Non-Invasive Precision Cancer Therapies

Part of the debate – in the House of Commons at 4:15 pm on 18th July 2019.

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Photo of Gillian Keegan Gillian Keegan Conservative, Chichester 4:15 pm, 18th July 2019

It is a pleasure to follow Grahame Morris. Half of everyone in the UK will develop cancer at some stage in their lives and a quarter of us will receive radiotherapy treatment. Radiotherapy is highly effective, especially when compared with other therapies, given that survival rates improve by 16% compared with just 2% with other therapies such as chemotherapy. That is important because the UK has the second worst survival rates for lung cancer in Europe and we lag behind the European average in nine out of 10 cancers. We know that our population is ageing and that, more and more, our lifestyle choices are detrimental to our health. This means that over the next six years, cancer rates are expected to increase by a quarter, so ensuring that we get cancer treatment right is of fundamental importance.

The Government are making progress in this area. Since 2010, rates of cancer survival have increased year on year. It is thought that 7,000 people are alive today who would otherwise not have been. The NHS long-term plan has set out a way to ensure that future radiotherapy treatment will be faster, smarter and more effective. Although it is a welcome strategy, we in the all-party group on radiotherapy have been looking into the detail and have highlighted some pressing issues, which we look forward to publishing in due course.

As has been mentioned, there are serious workforce shortages; for example, radiotherapy clinical scientists have a current vacancy rate of 8%. We need to take swift action to address that, and specifically, to support the education and training programmes that feed the pipeline of talent. There are only 10 therapeutic radiography degree programmes in England and that will soon reduce to nine, as one very close to me in Portsmouth is due to close soon.

Since 2016, entry-level training for this industry has fallen by 23% since the loss of the bursary; last year, only 240 students undertook this training. I therefore hope that the Department for Health and Social Care and the Department for Education will review the impact of terminating the bursary programme and consider how to attract students to this profession. The Society of Radiographers recently developed an apprenticeship standard at degree level to provide another entry point to the profession. I believe that that is exactly the right approach, whereby the next generation of industry professionals can learn and earn on the job. Sadly, however, the Institute for Apprenticeships and Technical Education offered a funding band of around £19,000 for the programme’s delivery, but given the high-tech and expensive infrastructure needed to support it, the level of funding was insufficient. I urge the Institute of Apprenticeships to carry out a review of the scheme and ensure that we have the right funding requirements.

During evidence sessions for the all-party group on radiotherapy, the current tariff system came up again and again, including the fact that the tariff is paid per fraction. Clearly, if we have new technology that will reduce the number of fractions, there may be a perverse incentive that would discourage the use of it. Earlier this year, the all-party group visited Elekta in West Sussex, which is pioneering the future of advanced radiotherapy technology, including the MRI LINAC—linear accelerator—machines. Ironically, West Sussex does not have a single LINAC machine—neither the MRI version nor even the standard version—so many of my constituents are travelling as far as London and Brighton for their treatment. Time and again, I have heard from them, and from charities including CancerWise, which is based in Chichester, just how gruelling these daily journeys are. Many adjacent counties have this capability, and I started this journey to make the case for having that capability for my constituents.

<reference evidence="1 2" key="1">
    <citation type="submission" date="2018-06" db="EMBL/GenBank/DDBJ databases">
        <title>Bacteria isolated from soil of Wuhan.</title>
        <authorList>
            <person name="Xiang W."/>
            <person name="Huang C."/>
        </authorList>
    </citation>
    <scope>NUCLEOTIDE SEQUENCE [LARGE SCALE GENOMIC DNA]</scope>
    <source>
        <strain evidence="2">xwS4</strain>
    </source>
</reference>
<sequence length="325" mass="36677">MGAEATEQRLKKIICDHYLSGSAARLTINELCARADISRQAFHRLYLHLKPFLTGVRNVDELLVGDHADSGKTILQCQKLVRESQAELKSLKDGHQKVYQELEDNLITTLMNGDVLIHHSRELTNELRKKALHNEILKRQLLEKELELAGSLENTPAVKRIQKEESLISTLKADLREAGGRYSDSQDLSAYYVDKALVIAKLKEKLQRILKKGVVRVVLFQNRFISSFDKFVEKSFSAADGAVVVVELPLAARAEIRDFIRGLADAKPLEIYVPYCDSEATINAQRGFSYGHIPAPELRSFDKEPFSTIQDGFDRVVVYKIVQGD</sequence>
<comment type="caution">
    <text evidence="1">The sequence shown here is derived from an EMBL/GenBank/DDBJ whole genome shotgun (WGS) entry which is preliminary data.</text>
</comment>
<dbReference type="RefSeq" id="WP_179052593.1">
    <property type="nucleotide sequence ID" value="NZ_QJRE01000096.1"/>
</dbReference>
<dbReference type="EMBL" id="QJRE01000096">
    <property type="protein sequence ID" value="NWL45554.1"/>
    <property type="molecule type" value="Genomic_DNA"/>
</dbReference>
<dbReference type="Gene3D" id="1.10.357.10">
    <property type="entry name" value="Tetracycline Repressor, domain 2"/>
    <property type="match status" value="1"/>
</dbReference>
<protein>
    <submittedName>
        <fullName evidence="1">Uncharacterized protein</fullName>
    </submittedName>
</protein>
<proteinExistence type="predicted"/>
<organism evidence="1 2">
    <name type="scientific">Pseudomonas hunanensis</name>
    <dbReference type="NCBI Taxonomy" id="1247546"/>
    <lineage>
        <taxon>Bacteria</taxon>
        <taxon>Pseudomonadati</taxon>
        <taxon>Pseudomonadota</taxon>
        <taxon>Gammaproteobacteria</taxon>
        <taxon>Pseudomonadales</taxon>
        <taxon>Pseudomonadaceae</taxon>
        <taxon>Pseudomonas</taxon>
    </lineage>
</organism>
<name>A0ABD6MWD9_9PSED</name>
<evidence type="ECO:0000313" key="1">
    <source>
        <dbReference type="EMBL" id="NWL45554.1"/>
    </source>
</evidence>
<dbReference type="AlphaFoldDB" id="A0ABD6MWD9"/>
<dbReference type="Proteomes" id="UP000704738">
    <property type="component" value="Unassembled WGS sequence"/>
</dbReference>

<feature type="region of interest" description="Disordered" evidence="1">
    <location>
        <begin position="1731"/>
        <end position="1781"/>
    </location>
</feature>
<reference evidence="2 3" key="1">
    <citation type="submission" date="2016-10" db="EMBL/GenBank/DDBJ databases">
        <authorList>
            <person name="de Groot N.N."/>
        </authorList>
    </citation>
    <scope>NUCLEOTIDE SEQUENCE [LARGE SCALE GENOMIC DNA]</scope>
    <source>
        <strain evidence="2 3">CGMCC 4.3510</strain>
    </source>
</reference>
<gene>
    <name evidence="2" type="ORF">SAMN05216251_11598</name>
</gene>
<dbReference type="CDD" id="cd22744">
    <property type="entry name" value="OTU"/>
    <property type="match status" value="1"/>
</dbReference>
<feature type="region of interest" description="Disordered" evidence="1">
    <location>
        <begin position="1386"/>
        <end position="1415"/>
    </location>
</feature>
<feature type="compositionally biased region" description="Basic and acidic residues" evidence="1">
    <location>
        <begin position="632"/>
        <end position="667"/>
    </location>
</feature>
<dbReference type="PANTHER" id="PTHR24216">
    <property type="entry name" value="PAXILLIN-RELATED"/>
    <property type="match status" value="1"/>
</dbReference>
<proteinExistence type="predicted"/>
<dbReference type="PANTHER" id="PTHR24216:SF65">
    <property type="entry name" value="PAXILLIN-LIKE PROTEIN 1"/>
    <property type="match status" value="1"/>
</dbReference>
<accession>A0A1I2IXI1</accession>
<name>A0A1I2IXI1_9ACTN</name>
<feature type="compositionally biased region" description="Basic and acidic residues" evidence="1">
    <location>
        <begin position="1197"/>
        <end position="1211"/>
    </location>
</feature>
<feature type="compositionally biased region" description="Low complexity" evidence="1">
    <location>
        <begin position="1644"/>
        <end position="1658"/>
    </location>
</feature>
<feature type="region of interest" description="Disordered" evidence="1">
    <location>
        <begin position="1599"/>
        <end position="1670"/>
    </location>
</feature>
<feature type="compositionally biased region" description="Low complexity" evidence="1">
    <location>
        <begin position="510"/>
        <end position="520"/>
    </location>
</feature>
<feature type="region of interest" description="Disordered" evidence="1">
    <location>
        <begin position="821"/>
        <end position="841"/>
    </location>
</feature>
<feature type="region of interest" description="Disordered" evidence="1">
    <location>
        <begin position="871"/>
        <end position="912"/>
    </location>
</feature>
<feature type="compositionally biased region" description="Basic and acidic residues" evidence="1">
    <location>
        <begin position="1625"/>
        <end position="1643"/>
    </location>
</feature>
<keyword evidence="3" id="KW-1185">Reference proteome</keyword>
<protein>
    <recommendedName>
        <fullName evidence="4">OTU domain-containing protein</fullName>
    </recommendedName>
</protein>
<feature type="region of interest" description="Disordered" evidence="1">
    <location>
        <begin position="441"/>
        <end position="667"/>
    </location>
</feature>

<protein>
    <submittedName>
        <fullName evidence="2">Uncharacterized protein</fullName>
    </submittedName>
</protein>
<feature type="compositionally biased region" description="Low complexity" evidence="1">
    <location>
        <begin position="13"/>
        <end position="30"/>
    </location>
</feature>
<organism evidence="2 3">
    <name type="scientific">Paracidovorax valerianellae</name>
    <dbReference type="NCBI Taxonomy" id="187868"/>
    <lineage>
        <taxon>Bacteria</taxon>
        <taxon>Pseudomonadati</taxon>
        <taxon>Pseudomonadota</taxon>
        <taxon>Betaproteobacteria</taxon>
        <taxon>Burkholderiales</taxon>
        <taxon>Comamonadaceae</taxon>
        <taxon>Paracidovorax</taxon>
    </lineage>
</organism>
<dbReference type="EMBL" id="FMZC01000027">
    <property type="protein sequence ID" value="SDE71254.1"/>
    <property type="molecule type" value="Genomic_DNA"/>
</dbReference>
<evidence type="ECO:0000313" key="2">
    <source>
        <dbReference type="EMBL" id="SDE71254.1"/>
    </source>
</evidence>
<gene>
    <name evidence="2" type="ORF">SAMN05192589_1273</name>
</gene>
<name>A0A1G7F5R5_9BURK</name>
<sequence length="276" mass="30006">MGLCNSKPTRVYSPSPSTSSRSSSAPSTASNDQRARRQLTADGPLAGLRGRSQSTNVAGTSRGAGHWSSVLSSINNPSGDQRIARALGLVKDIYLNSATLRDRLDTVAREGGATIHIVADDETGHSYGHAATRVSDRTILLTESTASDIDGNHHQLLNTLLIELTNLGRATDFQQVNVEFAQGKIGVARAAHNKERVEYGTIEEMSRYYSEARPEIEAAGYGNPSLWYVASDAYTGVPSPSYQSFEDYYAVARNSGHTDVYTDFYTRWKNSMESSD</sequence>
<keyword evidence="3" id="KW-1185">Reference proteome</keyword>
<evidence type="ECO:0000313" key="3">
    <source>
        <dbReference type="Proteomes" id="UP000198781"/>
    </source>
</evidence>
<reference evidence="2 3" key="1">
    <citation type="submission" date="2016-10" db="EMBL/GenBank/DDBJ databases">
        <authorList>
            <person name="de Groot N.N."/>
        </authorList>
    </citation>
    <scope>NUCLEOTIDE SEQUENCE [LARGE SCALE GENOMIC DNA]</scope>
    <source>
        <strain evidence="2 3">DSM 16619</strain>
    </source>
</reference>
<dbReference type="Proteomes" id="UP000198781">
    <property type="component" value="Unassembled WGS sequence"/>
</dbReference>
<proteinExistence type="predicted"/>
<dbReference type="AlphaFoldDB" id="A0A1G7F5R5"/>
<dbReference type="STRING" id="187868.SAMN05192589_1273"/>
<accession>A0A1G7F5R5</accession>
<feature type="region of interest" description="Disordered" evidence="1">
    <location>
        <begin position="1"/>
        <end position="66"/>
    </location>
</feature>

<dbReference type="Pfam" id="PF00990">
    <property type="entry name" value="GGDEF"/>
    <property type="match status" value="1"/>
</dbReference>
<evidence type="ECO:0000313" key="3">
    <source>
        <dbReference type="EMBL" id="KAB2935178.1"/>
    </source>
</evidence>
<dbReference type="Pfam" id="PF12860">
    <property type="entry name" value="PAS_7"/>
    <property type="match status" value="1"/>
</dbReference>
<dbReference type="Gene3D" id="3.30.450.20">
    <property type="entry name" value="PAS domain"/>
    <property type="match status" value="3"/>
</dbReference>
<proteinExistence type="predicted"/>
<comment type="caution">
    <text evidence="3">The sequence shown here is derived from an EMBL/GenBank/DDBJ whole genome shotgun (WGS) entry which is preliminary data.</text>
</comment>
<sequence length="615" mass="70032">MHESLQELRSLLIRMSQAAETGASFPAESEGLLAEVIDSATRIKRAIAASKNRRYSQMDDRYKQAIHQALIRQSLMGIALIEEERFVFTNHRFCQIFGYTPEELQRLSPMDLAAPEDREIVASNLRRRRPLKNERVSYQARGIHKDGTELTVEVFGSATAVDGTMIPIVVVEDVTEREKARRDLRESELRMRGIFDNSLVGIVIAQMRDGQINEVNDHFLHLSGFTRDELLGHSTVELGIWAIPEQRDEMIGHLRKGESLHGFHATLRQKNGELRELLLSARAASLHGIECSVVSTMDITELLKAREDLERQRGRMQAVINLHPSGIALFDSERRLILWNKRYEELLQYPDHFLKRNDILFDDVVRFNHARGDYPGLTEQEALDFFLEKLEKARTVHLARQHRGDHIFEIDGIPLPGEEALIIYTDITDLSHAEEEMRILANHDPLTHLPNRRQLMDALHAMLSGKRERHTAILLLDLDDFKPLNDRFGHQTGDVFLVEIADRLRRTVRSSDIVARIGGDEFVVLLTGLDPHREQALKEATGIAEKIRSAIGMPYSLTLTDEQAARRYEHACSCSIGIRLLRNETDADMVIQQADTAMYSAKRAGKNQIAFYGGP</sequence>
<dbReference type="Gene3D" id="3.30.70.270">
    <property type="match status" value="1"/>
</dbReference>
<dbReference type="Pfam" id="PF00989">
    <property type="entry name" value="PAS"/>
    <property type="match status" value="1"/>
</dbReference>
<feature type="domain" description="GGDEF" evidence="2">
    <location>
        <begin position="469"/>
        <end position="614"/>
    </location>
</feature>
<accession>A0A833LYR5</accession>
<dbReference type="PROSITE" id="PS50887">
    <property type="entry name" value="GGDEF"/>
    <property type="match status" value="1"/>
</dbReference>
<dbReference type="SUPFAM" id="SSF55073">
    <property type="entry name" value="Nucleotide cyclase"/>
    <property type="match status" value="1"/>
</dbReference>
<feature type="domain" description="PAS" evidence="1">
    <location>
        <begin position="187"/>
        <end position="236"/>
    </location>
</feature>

It is worth highlighting that £130 million was invested in 2016-17, and that upgraded and replaced machines right across England’s cancer centres. It was the largest investment for 15 years, so we thank the Department of Health and Social Care for it; it was very welcome. However, we are concerned that in the long term, the equipment may not be maintained unless there is a rolling fund. The way we budget for this seems stochastic. We know that the equipment has a life span. As it is all new, perhaps we can now plan for when it is old, and ensure that there is a rolling budget in place. We have mentioned IT. It is vital that we have the latest network, to ensure that all the constituent parts are interconnected.

Radiotherapy is the most incredible resource, and is involved in 40% of cancer cures. It is a cost-effective treatment, taking up just 5% of the cancer budget while treating 50% of cancer patients, but it needs a bigger voice, and I am grateful to my colleagues on the APPG for securing this debate and allowing us to give it that voice.

I would like to take this opportunity to thank the NHS staff across our country who deliver this phenomenal service. The changes that we are discussing could save many more lives. Britain has always embraced innovative technology, so I have no doubt that advanced radiotherapy and integrated IT networks will be the standard in the future; the question for all those suffering from cancer is merely when.